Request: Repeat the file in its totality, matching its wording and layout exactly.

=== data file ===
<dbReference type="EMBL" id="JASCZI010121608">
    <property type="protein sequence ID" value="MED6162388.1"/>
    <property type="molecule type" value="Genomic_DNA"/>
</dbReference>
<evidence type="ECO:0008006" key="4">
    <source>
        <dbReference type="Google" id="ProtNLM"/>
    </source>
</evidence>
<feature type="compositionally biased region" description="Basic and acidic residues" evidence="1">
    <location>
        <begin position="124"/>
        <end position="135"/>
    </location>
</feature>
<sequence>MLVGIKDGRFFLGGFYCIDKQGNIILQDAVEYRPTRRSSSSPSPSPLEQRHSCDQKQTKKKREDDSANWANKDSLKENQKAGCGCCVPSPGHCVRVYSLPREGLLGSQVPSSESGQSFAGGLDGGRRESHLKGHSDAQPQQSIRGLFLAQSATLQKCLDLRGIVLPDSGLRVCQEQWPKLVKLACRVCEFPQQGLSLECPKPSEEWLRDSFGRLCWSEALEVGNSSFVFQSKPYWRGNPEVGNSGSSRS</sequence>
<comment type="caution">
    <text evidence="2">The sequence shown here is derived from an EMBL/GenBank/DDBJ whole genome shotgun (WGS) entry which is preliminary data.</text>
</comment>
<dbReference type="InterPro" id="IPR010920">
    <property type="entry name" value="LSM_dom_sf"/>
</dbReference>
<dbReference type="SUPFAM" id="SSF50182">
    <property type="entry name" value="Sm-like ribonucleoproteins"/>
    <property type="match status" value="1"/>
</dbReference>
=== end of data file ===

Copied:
<dbReference type="EMBL" id="JASCZI010121608">
    <property type="protein sequence ID" value="MED6162388.1"/>
    <property type="molecule type" value="Genomic_DNA"/>
</dbReference>
<evidence type="ECO:0008006" key="4">
    <source>
        <dbReference type="Google" id="ProtNLM"/>
    </source>
</evidence>
<feature type="compositionally biased region" description="Basic and acidic residues" evidence="1">
    <location>
        <begin position="124"/>
        <end position="135"/>
    </location>
</feature>
<sequence>MLVGIKDGRFFLGGFYCIDKQGNIILQDAVEYRPTRRSSSSPSPSPLEQRHSCDQKQTKKKREDDSANWANKDSLKENQKAGCGCCVPSPGHCVRVYSLPREGLLGSQVPSSESGQSFAGGLDGGRRESHLKGHSDAQPQQSIRGLFLAQSATLQKCLDLRGIVLPDSGLRVCQEQWPKLVKLACRVCEFPQQGLSLECPKPSEEWLRDSFGRLCWSEALEVGNSSFVFQSKPYWRGNPEVGNSGSSRS</sequence>
<comment type="caution">
    <text evidence="2">The sequence shown here is derived from an EMBL/GenBank/DDBJ whole genome shotgun (WGS) entry which is preliminary data.</text>
</comment>
<dbReference type="InterPro" id="IPR010920">
    <property type="entry name" value="LSM_dom_sf"/>
</dbReference>
<dbReference type="SUPFAM" id="SSF50182">
    <property type="entry name" value="Sm-like ribonucleoproteins"/>
    <property type="match status" value="1"/>
</dbReference>